Systemic mastocytosis may present with a variety of constitutional and/or gastrointestinal symptoms, each of which can be attributed to excessive elaboration of mast cell mediators. Such symptoms, which may also present to a lesser degree in patients with urticaria pigmentosa, include rhinitis, asthma, nausea, vomiting, diarrhea, syncope, chest pain, bone pain, and rectal discomfort.19,20 Although usually associated with obvious mast cell infiltration of the skin, constitutional and histamine excess–related symptoms may occasionally arise in the setting of subclinical cutaneous lesions.19 Over 70% of patients afflicted with systemic mastocytosis have infiltrative splenomegaly;51 mast cell infiltration of the gut mucosa and submucosa is also common. Moreover, peptic ulcer disease may occur with increased frequency in those with systemic mastocytosis due to the histamine-mediated release of gastric acid.19 Skeletal involvement is frequent and is characterized by both sclerotic and osteoporotic lesions.52 Hematologic abnormalities, affecting up to 50% of patients with systemic mastocytosis, include anemia, thrombocytopenia, and eosinophilia.19,35 Mortality is unusual.53 Avoidance of mast cell stimulants, such as anesthetics,54 alcohol, aspirin, and morphine,55 as well as the use of H1 and H2 histamine antagonists,56,57 interferon alpha,58,59 or disodium cromoglycate,60 may offer palliative relief for those patients with histamine-related symptoms, including flushing, pruritis, and diarrhea.20 Radiation therapy has been used to control localized disease, apparently without causing histamine release.61

Malignant Mastocytosis

Malignant mastocytosis is an aggressive variant of systemic mastocytosis characterized by a much less favorable clinical course.19,35 Unlike (benign) systemic mastocytosis, in which an affected patient has a normal life expectancy, survival beyond 1 to 2 years after diagnosis of malignant mastocytosis is uncommon. Adults are most commonly affected with an onset usually occurring during the sixth or seventh decade of life.27 Up to one-third of adults with urticaria pigmentosa develop malignant mastocytosis; however, this aggressive entity can also be seen without a history of prior mast cell disease. About 30% of patients with malignant mastocytosis have no prior or concomitant cutaneous involvement;27 patients presenting with isolated eosinophilia62 or mediastinal germ cell tumor63 have been described. The bone marrow is always involved, eosinophilia and cytopenias are common, and adenopathy and/or organomegaly due to infiltration of the spleen, liver, and lymph nodes is frequently noted.27,51,64 Portal hypertension, due to visceral fibrosis19,27,64 or apparent autoimmune cholangitis,65 can be a cause of mortality. Lymph nodes obtained from patients with malignant mastocytosis may exhibit mast cell atypia and leukemic infiltrates and extramedullary hematopoiesis.35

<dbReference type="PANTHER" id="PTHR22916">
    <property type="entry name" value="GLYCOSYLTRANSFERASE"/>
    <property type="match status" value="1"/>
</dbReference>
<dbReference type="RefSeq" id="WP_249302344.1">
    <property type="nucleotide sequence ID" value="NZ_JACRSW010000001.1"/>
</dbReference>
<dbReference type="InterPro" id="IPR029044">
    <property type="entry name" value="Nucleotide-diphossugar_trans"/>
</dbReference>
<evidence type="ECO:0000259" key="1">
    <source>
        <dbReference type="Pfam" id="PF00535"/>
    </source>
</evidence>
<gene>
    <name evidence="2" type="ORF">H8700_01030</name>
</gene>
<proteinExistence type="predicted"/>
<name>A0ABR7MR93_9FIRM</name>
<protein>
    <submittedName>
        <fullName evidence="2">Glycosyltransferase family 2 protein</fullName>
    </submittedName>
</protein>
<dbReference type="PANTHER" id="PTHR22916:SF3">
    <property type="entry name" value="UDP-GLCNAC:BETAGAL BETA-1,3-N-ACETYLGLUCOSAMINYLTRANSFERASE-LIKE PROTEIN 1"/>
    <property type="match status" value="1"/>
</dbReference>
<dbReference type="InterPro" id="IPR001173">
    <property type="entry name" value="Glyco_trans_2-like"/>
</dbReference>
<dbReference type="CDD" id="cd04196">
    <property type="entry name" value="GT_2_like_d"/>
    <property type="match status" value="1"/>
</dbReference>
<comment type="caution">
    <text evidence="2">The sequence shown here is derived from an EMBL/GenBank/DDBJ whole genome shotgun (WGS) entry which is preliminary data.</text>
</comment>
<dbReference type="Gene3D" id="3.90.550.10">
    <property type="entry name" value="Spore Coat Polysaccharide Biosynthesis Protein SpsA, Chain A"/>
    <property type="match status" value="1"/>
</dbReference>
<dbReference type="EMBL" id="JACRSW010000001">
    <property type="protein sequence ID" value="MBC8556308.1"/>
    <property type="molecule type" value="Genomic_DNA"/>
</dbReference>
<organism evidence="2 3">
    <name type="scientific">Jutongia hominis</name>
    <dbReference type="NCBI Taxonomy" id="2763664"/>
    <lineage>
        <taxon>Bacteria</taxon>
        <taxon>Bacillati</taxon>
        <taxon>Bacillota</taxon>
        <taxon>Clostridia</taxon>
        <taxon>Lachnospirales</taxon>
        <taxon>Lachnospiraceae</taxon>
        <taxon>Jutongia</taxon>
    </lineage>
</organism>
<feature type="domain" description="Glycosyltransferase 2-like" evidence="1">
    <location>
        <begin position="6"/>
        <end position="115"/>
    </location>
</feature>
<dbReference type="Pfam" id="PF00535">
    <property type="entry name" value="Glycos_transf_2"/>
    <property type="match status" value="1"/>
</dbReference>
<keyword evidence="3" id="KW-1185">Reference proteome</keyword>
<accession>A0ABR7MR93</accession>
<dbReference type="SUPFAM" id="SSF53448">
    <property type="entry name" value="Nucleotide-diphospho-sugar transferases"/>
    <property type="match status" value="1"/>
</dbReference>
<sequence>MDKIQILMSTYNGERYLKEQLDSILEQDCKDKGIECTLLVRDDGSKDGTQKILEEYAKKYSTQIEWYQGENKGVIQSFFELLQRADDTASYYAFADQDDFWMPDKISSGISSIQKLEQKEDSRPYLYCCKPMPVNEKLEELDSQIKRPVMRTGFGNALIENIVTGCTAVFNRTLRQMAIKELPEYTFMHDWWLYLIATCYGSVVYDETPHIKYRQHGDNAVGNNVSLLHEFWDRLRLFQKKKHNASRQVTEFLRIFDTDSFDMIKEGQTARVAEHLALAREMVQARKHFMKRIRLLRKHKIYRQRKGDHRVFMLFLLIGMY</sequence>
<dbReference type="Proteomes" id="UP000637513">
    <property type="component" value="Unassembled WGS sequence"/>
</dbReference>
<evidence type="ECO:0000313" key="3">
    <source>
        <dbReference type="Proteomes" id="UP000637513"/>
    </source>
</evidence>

In addition to differences in clinical course, benign and malignant mast cell disorders can be differentiated cytochemically. For example, the mast cells of malignant mastocytosis have larger nuclei than do mast cells from patients with urticaria pigmentosa. In addition, malignant mast cells have greater avidity for toluidine blue staining at basic pH than do mast cells from those with urticaria pigmentosa,27 a finding believed to be due to disordered glucosaminoglycan biosynthesis in the malignant cells. Malignant mast cells, unlike normal mast cells, may exhibit striking erythrophagocytosis66 and express higher levels of reactivity with PC10, a proliferation-associated monoclonal antibody.67

In 15 to 37% of patients with malignant mastocytosis acute leukemia eventually develops.19,27,68,69 One-third of such transformations become manifest as mast cell leukemia, while the rest are either acute myeloid or chronic myelomonocytic leukemia.70 Furthermore, up to 70% present with or develop myelodysplastic syndromes and myeloproliferative disorders, such as essential thrombocytosis;71–73 these patients fare poorly.74 The development of myeloma,75 Hodgkin’s76 and non–Hodgkin’s lymphoma has also been described.77 Mice reconstituted with bone marrow cells expressing the v-erbB oncogene develop a lethal disease resembling malignant mastocytosis with massive infiltration of the marrow and viscera.78 A subset of patients with myeloproliferative disorders or myelodysplastic syndromes can be shown to exhibit a transformation to a more malignant phenotype characterized by exogenous, stem cell factor–independent mast cell proliferation.79 For example, activation of the c-kit (stem cell factor receptor) by an Asp to Val mutation at position 816 can lead to such autonomous growth in cell lines80 and in mast cells obtained from adult patients with aggressive systemic mastocytosis.81–83 The point mutation has not been found in myeloid blasts from patients with previous point mutation–associated mast cell disease,84 suggesting that the second malignancy did not clonally evolve from the mast cell proliferation.